Two days ago, when I was writing a post about viewing Octopress blogs over HTTPS, which is a secure and encrypted connection, I saw a Moziila Support page which contained inline icons. I attempted to include those tiny pictures into some paragraphs. However, the resulting appearance of those paragraphs wasn’t appealing—the white border surrounding the tiny icon didn’t look great. It would be better if it could be removed.
I did try to find the solution using Google, but it wasn’t useful this time. I re-read the source code of Clapper’s image plugin, that of the Solarized theme for Octopress, and that of Larry Nung’s GitHub page, but I still had not yet come up with a solution.
With the help of a modern browser like Firefox, I inspected the CSS rules and properties of an image. Clicking the checkbox for some CSS properties, I finally found the four properties that were responsible for the default white border. By unchecking three of them, the border would disappear.
To illustrate the function of those checkboxes in Firefox’s DOM and Style Inspector, I’ve included two screenshots from a page in Octopress’s official documentation.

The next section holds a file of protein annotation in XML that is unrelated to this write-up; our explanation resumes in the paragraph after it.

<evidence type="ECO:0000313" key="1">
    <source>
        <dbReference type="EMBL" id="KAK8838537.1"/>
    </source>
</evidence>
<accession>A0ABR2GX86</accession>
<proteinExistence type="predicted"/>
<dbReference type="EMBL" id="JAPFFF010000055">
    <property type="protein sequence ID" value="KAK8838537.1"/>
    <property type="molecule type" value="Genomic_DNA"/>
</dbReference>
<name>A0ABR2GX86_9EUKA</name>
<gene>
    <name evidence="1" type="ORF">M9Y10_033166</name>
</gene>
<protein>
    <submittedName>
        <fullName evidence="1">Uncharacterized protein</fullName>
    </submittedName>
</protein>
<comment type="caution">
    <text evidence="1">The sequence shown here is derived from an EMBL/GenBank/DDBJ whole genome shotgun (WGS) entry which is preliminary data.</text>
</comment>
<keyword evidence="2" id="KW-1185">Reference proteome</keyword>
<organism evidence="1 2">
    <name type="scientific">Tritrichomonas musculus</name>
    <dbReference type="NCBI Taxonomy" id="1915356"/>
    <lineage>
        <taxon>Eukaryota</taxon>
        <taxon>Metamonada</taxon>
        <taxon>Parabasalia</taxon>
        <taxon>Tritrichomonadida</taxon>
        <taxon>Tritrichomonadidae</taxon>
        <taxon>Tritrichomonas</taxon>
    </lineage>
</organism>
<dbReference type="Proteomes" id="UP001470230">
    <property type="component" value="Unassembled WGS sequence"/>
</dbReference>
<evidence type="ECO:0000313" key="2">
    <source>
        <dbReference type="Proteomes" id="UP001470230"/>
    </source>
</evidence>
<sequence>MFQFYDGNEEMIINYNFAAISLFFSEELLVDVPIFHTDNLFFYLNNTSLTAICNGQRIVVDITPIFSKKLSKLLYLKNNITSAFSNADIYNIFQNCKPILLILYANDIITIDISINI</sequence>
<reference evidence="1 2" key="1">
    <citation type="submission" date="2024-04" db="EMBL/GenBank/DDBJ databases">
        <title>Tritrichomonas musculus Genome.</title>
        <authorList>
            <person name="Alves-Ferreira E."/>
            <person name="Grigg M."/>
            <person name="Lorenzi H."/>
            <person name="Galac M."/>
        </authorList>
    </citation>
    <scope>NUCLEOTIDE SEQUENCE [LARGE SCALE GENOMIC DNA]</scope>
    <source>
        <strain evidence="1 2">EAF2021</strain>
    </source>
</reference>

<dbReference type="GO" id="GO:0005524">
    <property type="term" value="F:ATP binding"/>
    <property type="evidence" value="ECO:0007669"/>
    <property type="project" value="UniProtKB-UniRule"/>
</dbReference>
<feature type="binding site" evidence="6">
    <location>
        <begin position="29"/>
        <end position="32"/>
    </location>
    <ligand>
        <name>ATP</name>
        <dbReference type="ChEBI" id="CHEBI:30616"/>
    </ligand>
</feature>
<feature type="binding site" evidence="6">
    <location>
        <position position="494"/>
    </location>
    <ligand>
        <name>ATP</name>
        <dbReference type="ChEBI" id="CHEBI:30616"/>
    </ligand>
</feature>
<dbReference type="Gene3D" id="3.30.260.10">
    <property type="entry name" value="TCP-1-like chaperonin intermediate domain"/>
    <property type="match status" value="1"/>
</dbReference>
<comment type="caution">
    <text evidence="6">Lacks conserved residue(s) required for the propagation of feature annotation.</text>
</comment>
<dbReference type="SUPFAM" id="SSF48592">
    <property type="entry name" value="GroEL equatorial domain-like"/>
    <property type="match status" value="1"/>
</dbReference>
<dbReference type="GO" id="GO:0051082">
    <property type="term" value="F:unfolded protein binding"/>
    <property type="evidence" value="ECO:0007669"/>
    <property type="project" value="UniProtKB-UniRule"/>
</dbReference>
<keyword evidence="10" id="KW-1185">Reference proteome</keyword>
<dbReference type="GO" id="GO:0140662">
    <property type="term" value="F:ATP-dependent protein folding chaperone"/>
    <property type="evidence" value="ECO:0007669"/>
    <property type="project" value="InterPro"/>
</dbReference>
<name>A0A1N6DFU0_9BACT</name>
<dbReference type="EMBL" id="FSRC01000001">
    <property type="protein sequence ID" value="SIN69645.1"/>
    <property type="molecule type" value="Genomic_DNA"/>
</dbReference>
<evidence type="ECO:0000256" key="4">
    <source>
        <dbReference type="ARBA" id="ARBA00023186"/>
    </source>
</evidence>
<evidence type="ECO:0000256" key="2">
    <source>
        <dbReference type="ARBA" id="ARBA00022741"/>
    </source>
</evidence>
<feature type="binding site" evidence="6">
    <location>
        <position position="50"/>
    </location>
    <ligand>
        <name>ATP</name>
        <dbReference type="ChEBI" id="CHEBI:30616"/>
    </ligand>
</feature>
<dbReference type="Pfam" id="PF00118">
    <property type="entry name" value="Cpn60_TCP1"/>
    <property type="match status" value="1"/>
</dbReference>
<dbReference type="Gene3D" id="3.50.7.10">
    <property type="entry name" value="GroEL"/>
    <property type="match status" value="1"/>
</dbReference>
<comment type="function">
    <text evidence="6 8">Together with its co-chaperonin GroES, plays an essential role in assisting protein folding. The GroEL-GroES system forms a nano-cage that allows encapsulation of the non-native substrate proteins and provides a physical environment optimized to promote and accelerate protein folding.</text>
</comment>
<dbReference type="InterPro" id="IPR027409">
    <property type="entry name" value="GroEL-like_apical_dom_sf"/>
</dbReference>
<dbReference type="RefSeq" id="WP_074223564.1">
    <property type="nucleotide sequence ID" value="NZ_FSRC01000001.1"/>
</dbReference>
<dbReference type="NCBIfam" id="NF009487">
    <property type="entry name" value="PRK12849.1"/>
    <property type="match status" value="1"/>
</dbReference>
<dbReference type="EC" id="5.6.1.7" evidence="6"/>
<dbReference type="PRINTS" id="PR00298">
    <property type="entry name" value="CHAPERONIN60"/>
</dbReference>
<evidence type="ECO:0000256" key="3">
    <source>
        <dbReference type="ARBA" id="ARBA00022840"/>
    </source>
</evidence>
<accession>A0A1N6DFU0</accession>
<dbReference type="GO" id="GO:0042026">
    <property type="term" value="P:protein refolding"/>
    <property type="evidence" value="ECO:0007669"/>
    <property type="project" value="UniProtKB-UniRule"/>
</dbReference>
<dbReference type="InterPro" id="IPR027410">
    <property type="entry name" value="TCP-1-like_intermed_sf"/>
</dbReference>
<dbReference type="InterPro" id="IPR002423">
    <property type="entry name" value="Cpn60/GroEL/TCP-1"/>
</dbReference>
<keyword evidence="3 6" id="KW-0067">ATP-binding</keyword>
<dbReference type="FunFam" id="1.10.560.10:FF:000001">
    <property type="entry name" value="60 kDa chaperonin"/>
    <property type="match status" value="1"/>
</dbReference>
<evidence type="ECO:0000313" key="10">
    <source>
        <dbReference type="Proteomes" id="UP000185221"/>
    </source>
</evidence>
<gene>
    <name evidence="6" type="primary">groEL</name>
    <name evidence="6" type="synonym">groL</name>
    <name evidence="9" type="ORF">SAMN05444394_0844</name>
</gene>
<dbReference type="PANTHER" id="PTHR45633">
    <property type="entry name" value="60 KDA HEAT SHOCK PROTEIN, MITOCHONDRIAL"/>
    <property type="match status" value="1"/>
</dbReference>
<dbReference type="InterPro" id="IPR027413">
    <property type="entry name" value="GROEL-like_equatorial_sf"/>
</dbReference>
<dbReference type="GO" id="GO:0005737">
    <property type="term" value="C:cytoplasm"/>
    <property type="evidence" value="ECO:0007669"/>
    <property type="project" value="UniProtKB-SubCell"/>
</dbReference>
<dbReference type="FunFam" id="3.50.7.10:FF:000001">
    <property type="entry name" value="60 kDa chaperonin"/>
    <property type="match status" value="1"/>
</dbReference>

Right-click the image and choose “Inspect Element”. Scroll down the panel on the right that shows the CSS rules, as shown in the below figure.
Uncheck the three checkboxes as shown in the below figure.
The white border will disappear.
Flash videos were also affected by this CSS rule. Therefore, I
searched for files under the
sass/ folder that contains
flash-video, after learning the command from
a question on StackExchange.
$ grep -r flash-video ./sass
I tried setting
border: none for
img tags in
sass/custom/_screen.scss, but it was overridden by the above four
CSS rules. Modifying the CSS files created by other developers
wasn’t a good idea for me. Therefore, I created a custom mixin to
override the default one. I learned a way for overriding mixins from
another Stack Exchange question.
Though it is an ugly approach, I’m quite satisfied and I would like to
work on other things, such as my studies and another CSS problem in
this blog—improve the settings in
better printing experience.